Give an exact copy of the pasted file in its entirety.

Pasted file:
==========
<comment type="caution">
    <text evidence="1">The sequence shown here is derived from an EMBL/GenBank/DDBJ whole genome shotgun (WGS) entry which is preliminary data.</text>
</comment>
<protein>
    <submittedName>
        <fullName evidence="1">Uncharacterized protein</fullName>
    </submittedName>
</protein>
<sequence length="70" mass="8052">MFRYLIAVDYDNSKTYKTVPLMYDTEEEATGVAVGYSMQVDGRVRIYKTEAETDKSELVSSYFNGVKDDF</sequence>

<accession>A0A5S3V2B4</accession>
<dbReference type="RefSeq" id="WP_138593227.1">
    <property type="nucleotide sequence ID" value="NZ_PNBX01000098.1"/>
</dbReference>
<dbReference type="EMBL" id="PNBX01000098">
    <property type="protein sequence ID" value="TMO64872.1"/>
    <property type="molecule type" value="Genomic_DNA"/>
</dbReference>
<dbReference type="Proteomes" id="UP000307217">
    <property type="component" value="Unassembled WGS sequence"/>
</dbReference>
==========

<comment type="caution">
    <text evidence="1">The sequence shown here is derived from an EMBL/GenBank/DDBJ whole genome shotgun (WGS) entry which is preliminary data.</text>
</comment>
<protein>
    <submittedName>
        <fullName evidence="1">Uncharacterized protein</fullName>
    </submittedName>
</protein>
<sequence length="70" mass="8052">MFRYLIAVDYDNSKTYKTVPLMYDTEEEATGVAVGYSMQVDGRVRIYKTEAETDKSELVSSYFNGVKDDF</sequence>

<accession>A0A5S3V2B4</accession>
<dbReference type="RefSeq" id="WP_138593227.1">
    <property type="nucleotide sequence ID" value="NZ_PNBX01000098.1"/>
</dbReference>
<dbReference type="EMBL" id="PNBX01000098">
    <property type="protein sequence ID" value="TMO64872.1"/>
    <property type="molecule type" value="Genomic_DNA"/>
</dbReference>
<dbReference type="Proteomes" id="UP000307217">
    <property type="component" value="Unassembled WGS sequence"/>
</dbReference>